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Major League: Wild Thing Edition

When Major League was released in the spring of 1989, its premise — that the Cleveland Indians could challenge for an American League pennant — was considered only slightly more plausible than a band of high school students waging effective guerrilla warfare against the entire Soviet military. At the time, the Indians were at what felt like the lowest point in franchise history, and that's saying something for a team that routinely challenged for sole occupation of the American League East cellar. Throughout the '70s and '80s, fans had something resembling a sense of humor regarding the "The Tribe"'s epic futility (they hadn't been to a World Series since 1954, where, after winning a then-record 111 games, they were unceremoniously swept by the New York Giants), but that sense of humor died in 1987 when Sports Illustrated plopped the team's young sluggers Joe Carter and Cory Snyder on its cover, predicting an "Indian Uprising" that would culminate in the team's first American League championship in over 30 years. The Indians responded by finishing dead last with 101 losses. By the time David S. Ward turned up two years later with Major League (1989), its cast a reunion of two Platoon principals (Charlie Sheen and Tom Berenger) rounded out by vaguely familiar character actors and outright unknowns, most Indians fans groaned at the possibility of their beloved team failing ignominiously in a whole new medium. But Ward, the Oscar-winning screenwriter of The Sting (and the non-Oscar-winning screenwriter of The Sting 2), surprised everyone by delivering a charming stand-up-and-cheer yarn about a bunch of has-beens, never-weres and never-gonna-bes recruited to ensure a last place finish — one so dreadful that it will enable the new, rich-bitch owner of the Indians (Margaret Whitton) to move the team to Miami. The misfits include washed-up catcher Jake Taylor (Berenger), spoiled veteran infielder Roger Dorn (Corbin Bernson), voodoo worshipping slugger Pedro Serrano (Dennis Haysbert), ball-doctoring veteran pitcher Charlie Donovan (Charles Cyphers), cocky base-stealer Willie Mays Hayes (Wesley Snipes) and the recently paroled fireballer Ricky "Wild Thing" Vaughn (Sheen), whose control issues are a tad too reminiscent of "Nuke" LaLoosh in Bull Durham.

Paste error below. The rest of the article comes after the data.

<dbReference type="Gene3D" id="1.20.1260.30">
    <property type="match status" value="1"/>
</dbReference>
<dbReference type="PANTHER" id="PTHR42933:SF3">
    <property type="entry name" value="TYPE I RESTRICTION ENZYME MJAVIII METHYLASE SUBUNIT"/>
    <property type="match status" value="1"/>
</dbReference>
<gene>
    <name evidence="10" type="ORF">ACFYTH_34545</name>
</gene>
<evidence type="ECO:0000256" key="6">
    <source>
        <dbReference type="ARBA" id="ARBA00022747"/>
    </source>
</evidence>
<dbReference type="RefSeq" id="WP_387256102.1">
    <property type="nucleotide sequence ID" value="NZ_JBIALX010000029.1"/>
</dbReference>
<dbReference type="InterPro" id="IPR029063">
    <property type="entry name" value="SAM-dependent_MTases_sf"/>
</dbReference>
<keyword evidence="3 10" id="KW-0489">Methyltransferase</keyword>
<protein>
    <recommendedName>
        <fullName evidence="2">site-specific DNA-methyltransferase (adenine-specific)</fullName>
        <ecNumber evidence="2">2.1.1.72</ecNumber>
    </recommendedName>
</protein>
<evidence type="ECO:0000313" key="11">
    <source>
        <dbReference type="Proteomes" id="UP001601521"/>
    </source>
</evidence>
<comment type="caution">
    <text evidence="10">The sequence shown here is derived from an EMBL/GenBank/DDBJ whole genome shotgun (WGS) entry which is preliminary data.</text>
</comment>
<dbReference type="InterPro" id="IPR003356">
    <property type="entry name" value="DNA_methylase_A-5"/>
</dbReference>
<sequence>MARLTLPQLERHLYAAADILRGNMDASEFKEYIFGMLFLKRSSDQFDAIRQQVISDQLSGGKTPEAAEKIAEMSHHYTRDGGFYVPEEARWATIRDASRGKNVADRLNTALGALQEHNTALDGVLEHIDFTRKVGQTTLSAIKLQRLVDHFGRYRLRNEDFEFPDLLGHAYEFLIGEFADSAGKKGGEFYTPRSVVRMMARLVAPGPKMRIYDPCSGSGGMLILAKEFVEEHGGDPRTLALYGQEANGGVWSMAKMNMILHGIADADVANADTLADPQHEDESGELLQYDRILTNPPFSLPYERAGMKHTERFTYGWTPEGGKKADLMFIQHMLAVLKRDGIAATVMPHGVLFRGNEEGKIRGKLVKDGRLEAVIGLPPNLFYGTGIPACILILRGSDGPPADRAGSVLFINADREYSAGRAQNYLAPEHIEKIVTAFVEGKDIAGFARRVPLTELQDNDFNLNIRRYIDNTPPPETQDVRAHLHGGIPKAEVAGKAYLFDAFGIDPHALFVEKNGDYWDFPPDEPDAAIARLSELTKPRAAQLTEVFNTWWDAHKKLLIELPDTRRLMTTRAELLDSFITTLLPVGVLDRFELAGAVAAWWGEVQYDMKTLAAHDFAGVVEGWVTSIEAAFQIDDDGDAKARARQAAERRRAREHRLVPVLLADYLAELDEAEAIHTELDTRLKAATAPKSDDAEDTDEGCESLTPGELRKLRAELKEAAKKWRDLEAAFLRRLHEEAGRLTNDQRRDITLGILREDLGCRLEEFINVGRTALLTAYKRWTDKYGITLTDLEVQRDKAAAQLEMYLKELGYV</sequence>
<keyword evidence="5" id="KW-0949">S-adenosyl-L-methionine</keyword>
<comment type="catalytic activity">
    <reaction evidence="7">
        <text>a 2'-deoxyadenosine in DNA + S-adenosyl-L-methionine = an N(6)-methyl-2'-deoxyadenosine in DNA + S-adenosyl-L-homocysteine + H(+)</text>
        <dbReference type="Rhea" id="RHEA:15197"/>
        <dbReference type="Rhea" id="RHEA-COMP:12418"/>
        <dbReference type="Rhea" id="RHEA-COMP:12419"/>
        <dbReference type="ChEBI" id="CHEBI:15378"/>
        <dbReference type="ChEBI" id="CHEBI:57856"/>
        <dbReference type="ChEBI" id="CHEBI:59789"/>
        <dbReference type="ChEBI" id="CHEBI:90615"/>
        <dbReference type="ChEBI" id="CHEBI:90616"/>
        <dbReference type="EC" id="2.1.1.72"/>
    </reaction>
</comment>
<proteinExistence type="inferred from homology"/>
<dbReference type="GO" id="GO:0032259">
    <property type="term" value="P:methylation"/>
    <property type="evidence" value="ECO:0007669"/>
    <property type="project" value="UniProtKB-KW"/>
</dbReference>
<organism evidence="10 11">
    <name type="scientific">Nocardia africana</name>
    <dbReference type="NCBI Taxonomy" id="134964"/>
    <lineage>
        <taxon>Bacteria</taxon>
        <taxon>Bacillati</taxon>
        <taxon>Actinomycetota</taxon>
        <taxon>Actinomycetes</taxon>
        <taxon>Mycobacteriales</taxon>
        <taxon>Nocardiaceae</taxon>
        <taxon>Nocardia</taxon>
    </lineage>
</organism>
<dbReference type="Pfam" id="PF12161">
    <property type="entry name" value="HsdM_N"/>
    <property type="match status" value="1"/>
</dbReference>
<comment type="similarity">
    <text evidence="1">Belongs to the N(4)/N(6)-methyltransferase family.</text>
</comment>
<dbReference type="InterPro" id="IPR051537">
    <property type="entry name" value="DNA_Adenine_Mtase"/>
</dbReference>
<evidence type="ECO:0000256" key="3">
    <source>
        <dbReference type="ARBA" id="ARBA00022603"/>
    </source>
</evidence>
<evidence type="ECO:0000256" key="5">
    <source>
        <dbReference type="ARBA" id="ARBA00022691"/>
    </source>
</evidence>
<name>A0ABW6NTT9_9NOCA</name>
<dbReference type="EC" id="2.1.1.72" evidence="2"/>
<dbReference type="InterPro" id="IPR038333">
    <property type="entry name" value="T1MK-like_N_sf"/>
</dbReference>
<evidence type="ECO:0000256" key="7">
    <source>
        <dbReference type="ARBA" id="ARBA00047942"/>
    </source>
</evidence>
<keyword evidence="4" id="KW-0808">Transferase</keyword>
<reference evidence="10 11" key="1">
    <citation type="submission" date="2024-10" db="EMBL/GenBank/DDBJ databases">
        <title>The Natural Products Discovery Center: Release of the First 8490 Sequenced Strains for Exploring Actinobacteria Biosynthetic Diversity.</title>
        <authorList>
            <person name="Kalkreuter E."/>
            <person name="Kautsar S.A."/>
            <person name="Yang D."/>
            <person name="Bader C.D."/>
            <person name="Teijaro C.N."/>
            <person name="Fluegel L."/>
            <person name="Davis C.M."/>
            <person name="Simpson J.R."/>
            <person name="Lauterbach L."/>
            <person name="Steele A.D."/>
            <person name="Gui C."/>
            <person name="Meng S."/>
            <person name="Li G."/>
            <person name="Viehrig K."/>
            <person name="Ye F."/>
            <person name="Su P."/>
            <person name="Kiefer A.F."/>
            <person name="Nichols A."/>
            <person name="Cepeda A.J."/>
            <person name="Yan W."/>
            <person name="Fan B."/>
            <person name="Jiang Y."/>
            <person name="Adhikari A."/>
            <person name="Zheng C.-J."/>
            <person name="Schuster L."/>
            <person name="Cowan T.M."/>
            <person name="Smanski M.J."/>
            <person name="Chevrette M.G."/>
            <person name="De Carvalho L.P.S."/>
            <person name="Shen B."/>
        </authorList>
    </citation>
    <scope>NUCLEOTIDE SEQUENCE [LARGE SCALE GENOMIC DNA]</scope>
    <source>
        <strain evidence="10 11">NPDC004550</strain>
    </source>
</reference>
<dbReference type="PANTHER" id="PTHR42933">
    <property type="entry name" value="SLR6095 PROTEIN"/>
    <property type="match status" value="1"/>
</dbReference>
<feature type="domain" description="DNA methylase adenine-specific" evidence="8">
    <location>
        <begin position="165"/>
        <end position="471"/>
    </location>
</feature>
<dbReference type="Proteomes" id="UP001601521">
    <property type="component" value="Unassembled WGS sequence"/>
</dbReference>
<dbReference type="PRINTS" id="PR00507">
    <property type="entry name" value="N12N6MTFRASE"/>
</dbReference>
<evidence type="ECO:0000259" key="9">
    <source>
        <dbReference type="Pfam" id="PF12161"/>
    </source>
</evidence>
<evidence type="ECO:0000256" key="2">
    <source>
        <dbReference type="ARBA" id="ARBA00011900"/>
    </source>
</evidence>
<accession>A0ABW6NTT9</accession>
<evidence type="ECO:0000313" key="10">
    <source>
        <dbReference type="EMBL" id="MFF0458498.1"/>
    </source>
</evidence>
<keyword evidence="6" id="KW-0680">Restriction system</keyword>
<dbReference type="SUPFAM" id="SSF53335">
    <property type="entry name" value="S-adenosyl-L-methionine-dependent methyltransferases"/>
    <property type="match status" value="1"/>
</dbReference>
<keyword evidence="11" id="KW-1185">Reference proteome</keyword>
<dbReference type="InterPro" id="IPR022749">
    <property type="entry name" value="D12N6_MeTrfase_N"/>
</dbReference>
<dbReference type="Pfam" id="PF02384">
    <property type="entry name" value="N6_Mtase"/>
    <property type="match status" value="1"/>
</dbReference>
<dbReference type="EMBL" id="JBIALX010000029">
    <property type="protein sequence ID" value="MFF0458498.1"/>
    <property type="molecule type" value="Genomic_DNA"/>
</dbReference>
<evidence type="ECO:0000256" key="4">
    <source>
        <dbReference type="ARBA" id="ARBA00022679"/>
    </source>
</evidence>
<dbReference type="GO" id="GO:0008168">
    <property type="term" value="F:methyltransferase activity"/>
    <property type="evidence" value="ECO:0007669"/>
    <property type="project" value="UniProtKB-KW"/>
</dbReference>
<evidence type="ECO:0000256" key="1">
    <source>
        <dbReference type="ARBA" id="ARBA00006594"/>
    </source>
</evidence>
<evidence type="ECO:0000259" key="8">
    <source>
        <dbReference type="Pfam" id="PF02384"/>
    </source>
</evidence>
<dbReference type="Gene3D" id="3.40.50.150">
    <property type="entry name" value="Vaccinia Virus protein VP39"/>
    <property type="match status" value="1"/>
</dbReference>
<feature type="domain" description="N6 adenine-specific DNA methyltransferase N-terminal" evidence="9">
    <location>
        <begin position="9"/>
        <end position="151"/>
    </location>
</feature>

*          *          *

Though Major League shamelessly lifts from the sports movie canon, Ward's affection for the game of baseball and his hometown squad imbues the film with an unexpected warmth. Taylor's attempts to reconnect with the love of his life (Rene Russo) and, most importantly, the no-bull attitude of lifetime minor league manager Lou Brown (an arguably iconic performance from James Gammon), give the audience a genuine rooting interest. It also helps that Ward knows precisely what he's doing with the material; while he's far from niggardly with the locker room humor (with Gammon growling most of the best lines), he is careful to avoid the overt slapstick that would kill 1994's awful Major League II. And when he needs really big laughs, he goes to the legendary Bob Uecker, who plays the team's long-suffering radio announcer, Harry Doyle. It's a tricky balance, one that very few filmmakers ever successfully strike, which explains why Major League has become a syndication favorite over the years. As for Indians fans (which, as you might've guessed by now, includes this reviewer), the movie also represents a turning point in the history of the franchise. In December of 1989, just as Major League was becoming a huge rental success for the home video market, the Indians traded their coveted slugger Joe Carter to the Toronto Blue Jays for Sandy Alomar and Carlos Baerga. Though Carter would lead the Jays to a couple of World Series championships, the Indians received two crucial building blocks that would help send them to the fall classic in 1995 and 1997. That they would come up excruciatingly short in '97 explains why Indians fans like this reviewer still tear up a little at the end of Ward's valentine to the Cleveland tradition of losing with pride. Paramount presents Major League: Wild Thing Edition in an excellent anamorphic transfer (1.85:1) with solid Dolby Digital 5.1 audio. Extras include a commentary from Ward and producer Chris Chesser, a series of featurettes ("My Kinda Team," "A Major League Look at Major League," "Bob Uecker: Just a Bit Outside"), an alternate ending, "A Tour of Cerrano's Locker," and a photo gallery. Keep-case.
—Clarence Beaks



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